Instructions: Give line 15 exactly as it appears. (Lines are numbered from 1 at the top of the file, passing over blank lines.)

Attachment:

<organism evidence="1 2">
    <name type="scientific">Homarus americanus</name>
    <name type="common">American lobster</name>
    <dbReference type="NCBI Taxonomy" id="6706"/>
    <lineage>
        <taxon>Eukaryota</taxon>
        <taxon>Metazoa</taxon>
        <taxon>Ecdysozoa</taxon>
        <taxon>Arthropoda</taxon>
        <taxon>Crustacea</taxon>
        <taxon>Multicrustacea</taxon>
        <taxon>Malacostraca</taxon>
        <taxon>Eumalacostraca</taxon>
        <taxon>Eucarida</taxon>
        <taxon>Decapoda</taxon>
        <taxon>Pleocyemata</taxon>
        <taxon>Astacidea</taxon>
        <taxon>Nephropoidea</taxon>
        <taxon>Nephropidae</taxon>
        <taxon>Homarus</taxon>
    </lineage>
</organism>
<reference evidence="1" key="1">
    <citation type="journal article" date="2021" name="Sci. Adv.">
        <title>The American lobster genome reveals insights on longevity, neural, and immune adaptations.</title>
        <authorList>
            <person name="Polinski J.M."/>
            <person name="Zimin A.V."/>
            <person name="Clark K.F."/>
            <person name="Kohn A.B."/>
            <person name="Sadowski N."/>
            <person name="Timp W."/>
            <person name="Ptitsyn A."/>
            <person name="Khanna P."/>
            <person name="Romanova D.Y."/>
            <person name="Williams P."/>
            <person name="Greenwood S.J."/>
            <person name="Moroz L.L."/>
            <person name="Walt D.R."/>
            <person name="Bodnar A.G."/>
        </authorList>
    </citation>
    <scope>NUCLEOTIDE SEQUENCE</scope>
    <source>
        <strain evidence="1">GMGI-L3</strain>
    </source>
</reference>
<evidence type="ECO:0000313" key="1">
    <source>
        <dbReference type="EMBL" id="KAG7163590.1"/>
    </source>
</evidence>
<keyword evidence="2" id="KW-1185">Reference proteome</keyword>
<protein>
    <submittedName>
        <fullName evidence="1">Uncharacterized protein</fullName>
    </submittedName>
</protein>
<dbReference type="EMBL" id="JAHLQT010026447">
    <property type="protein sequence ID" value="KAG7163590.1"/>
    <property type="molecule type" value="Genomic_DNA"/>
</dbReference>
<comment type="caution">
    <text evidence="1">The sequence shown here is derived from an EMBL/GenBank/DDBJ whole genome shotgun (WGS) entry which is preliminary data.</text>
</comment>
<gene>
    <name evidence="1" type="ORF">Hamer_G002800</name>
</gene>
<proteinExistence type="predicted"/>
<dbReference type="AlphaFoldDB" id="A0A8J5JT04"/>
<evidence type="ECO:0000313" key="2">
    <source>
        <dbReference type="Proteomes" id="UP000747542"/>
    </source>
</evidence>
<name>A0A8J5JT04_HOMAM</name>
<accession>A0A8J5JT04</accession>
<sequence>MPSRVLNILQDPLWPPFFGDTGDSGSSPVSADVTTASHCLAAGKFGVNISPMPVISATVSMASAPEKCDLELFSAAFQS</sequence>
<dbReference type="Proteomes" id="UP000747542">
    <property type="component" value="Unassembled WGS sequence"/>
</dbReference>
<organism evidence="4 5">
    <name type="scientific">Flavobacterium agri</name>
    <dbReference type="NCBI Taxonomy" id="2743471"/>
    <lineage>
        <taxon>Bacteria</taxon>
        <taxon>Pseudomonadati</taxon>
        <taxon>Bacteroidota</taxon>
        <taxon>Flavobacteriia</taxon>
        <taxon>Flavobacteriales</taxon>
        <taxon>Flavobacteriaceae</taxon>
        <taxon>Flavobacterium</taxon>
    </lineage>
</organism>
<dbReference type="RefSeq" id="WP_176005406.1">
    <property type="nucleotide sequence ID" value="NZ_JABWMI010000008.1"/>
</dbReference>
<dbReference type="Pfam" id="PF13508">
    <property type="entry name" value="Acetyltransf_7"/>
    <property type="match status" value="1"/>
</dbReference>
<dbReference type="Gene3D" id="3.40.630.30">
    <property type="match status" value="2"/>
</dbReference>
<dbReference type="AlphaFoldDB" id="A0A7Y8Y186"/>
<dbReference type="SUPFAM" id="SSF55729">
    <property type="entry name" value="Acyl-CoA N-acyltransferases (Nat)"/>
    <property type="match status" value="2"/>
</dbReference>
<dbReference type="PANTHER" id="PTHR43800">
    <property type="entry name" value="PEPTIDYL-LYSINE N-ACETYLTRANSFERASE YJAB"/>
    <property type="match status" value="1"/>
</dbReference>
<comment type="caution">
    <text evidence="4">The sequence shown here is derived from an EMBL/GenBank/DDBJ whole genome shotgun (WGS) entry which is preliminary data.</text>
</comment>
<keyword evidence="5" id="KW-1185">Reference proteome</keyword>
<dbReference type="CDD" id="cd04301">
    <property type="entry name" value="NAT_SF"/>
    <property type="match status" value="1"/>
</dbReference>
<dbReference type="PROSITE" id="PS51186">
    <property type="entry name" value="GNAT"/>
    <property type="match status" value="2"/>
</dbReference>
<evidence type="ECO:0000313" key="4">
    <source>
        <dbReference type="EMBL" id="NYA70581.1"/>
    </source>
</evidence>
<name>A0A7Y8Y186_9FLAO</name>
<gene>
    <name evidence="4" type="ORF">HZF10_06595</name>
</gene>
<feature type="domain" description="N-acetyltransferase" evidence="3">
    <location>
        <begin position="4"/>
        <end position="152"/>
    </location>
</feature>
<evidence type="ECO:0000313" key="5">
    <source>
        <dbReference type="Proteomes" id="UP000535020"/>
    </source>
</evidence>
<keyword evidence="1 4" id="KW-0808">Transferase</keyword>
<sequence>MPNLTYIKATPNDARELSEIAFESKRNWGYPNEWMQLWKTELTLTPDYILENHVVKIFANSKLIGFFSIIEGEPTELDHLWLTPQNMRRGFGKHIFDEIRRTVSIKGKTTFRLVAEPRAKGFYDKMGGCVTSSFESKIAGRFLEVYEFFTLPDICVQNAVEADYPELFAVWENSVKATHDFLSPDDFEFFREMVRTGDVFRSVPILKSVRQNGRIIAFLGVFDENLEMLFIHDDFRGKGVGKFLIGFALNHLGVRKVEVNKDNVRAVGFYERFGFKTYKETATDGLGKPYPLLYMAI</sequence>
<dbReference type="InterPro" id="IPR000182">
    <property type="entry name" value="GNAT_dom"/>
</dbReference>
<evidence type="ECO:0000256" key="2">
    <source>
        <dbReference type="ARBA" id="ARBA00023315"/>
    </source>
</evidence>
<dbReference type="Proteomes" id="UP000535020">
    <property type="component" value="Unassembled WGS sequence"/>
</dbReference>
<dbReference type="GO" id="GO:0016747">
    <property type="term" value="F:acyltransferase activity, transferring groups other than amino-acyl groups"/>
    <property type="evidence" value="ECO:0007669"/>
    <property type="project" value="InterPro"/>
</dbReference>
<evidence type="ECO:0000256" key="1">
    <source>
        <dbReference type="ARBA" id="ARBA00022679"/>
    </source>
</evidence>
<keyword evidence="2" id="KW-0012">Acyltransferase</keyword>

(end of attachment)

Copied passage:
        <taxon>Decapoda</taxon>